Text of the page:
At First I Was Horrified When My Girlfriend Killed Herself (And Then I Found Her Photo Collection)

“We haven’t seen her” was the usual, recurrent mantra of the day and my head was flooded with fear and drastic thoughts. My hands trembled as I worked out a note in chicken-scratch to the boss man, a quick and open-ended, “I will be back in tomorrow – emergency” not even knowing if this was the case. But when a routine goes incomplete for a day, things feel off-balance, things don’t feel so right anymore.

Cate and I had been dating for four years at that point and we had each other memorized down pat. Our worlds collided in the most beautiful of ways and we fused like some mesmerizing statue, like ‘The Kiss’ by Roden, two embraced lovers who lived for one another and breathed life into another’s lungs. And not only that, but Cate was beautiful inside and out – everything I had ever yearned for, and higher than my expectations.

Everybody said that our relationship was alluring and compelling but, most of all, we were addicted to each other like some drug. Cate held a stay-at-home freelancing job as a writer while I sat high in my fifteen-story office and managed a team of imbeciles who tried to sell their horrid ideas to others. I was a businessman and she was an artist, morphing characters from scratch and twisting them into amazing plots and story lines. I could sit for hours reading what she wrote, when I found the time after a long day. We grew so close that our schedules were like clockwork to one another – we woke up together in our apartment, I went to work, she went to work one hour later, and we chatted on break.

I always snuck my first text to her at 9:00 in the morning before our 12:00 phone call on break. She always answered right away to tell me the day’s assignment and rate it 1-10 on a scale of absolutely terrible to horrendously awesome.

The day I left early was the day she never texted me back at 9:00.

Now, most people would call this overreacting, but for me this was crucial. Cate wasn’t one to sleep in – she set her alarm for 7:00 so she could wake back up after our morning kiss and get straight to work, and she never missed a day. It was odd to not hear from her. I escaped my desk and went to the restrooms where I squatted down in a stall and rung her phone, then the house phone, and then left two messages simultaneously asking if everything was okay.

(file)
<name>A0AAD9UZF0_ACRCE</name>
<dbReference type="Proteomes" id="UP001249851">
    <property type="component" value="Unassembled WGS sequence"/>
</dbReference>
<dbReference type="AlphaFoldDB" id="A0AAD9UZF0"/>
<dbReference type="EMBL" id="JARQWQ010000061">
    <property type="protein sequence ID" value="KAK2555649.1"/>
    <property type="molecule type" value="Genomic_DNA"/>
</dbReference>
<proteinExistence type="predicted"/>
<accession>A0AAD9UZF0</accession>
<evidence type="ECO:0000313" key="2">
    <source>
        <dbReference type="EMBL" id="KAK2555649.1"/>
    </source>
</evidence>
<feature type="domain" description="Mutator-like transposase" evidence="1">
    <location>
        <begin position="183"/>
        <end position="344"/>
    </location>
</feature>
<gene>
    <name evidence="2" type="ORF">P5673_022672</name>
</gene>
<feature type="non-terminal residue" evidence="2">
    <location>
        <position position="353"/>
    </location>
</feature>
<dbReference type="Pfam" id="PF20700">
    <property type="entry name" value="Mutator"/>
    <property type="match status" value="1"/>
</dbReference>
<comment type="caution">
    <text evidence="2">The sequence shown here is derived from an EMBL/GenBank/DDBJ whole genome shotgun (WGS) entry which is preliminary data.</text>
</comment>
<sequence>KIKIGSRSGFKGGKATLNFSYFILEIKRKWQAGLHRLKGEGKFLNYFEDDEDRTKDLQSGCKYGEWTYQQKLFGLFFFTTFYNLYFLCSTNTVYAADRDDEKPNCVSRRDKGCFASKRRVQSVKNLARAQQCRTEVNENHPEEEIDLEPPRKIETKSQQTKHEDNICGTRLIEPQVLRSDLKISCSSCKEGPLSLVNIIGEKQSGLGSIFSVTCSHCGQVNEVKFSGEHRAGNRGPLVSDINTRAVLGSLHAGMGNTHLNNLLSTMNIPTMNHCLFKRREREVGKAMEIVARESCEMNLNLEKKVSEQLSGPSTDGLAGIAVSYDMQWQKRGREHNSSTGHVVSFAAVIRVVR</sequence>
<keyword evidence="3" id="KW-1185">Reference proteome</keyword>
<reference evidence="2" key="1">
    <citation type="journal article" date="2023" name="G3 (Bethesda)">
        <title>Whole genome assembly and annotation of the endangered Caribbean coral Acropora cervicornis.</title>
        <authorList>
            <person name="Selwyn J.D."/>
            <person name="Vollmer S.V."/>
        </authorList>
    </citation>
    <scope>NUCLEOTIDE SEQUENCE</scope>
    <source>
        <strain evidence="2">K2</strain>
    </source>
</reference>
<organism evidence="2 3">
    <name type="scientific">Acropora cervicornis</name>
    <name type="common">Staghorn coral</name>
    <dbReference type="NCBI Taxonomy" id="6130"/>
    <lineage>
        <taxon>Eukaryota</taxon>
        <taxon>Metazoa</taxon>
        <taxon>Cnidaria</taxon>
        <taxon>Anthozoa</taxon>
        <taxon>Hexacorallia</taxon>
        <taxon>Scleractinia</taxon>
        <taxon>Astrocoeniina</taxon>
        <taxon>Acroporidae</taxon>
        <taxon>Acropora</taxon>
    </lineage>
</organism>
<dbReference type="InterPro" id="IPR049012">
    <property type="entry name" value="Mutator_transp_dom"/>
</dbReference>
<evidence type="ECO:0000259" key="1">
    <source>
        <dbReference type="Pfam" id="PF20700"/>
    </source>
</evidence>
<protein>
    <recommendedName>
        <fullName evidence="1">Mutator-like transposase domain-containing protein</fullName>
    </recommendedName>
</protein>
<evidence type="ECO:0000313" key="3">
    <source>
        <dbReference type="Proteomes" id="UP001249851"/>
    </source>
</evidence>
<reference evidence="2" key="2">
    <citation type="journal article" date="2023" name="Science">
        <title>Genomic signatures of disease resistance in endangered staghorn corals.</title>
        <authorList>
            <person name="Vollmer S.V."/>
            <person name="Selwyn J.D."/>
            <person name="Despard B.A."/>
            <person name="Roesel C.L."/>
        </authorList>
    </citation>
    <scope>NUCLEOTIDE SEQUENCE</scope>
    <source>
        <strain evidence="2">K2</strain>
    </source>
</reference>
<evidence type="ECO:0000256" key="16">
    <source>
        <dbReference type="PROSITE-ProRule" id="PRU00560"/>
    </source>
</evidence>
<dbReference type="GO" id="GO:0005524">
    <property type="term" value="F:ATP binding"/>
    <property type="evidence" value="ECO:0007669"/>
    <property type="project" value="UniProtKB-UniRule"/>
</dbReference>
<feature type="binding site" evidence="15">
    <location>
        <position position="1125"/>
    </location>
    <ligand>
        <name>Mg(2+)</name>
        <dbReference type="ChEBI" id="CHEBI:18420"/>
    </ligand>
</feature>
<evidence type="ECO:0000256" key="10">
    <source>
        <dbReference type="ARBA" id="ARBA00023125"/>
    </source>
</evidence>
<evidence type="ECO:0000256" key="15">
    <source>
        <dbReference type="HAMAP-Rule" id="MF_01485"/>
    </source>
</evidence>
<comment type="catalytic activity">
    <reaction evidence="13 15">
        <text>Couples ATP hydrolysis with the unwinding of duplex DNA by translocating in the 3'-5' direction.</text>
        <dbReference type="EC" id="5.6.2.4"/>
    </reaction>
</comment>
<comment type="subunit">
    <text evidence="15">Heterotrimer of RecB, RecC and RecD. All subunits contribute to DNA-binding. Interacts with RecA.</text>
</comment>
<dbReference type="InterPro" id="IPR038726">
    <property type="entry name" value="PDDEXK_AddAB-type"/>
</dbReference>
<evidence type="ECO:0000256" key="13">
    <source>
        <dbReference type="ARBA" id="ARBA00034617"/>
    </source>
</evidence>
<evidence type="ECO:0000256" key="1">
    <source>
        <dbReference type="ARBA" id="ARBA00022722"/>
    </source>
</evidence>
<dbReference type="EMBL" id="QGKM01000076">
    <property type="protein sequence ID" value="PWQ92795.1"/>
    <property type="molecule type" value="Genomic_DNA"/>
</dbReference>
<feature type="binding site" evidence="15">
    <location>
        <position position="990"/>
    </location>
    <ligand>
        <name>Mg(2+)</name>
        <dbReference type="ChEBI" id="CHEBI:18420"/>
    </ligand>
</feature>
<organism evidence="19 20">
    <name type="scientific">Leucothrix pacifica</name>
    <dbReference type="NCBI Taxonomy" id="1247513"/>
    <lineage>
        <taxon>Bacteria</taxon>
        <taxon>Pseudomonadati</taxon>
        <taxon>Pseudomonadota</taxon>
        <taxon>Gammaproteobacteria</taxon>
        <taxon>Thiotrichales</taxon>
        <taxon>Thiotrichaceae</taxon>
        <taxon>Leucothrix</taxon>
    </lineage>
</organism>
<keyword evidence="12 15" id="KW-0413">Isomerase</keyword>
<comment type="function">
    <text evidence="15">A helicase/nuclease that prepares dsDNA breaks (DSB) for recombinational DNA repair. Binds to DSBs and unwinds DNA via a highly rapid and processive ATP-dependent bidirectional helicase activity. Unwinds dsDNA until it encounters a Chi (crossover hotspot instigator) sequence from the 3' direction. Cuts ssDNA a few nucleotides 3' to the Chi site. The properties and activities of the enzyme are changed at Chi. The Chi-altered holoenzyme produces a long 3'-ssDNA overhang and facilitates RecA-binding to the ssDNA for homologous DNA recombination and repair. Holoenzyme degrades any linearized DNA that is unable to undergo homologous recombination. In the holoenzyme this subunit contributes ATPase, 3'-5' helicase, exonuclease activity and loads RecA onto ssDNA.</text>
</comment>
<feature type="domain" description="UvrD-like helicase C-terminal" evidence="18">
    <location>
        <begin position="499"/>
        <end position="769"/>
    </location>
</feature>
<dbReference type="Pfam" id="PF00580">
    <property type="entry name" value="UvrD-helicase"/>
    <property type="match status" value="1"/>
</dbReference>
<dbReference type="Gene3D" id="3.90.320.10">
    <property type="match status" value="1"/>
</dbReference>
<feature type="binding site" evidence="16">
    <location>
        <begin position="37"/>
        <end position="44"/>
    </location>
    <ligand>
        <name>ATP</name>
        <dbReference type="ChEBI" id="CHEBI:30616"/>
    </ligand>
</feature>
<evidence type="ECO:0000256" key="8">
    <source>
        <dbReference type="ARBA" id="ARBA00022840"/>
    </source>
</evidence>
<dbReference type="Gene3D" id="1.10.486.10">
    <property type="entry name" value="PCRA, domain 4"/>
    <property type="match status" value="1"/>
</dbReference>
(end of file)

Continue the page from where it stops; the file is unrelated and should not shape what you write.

By 9:20 I was frantic, and leaving my office.

By 9:45, I was in my Porsche and heading through the gates to our apartment complex overlooking the ocean.

By 9:50, I was weeping over her cold, dead body in the bed we shared together. Her hands were folded perfectly overtop her beautiful, half-dressed body and she clutched a note with a death grip. Before I called for an ambulance, expecting the worst, I grabbed the note out of her hands and I read it frantically, weeping as I discovered the worst. I hid the note in my pocket.

After I got the inevitable news that my Cate was gone, there was nothing left for me to do before head home alone to the apartment we once shared as a working, more-than-functional couple and make some phone calls to family members. They said that it was suicide, and the façade I played lead on that I had no idea. The truth was, I had already seen inside her note that she had intended to take her life that morning. However, the ‘why’s’ were still unknown.

Stewart, my love for you
Has left me feeling kinda blue
I know that sounds very silly
But reasons left my heart scathed.

You gave me years of love and more
You were the one thing I adored
Go to the room where I got the pills
Look in the tub where we always bathed.

It was obvious, from the start, that my poetic, writer-of-a-future-wife had placed notes for me. This was something she regularly did – though this time her thoughts seemed rushed, scribbled, as if she were just waiting for the horrid deed that she committed and the havoc that she now released onto my life.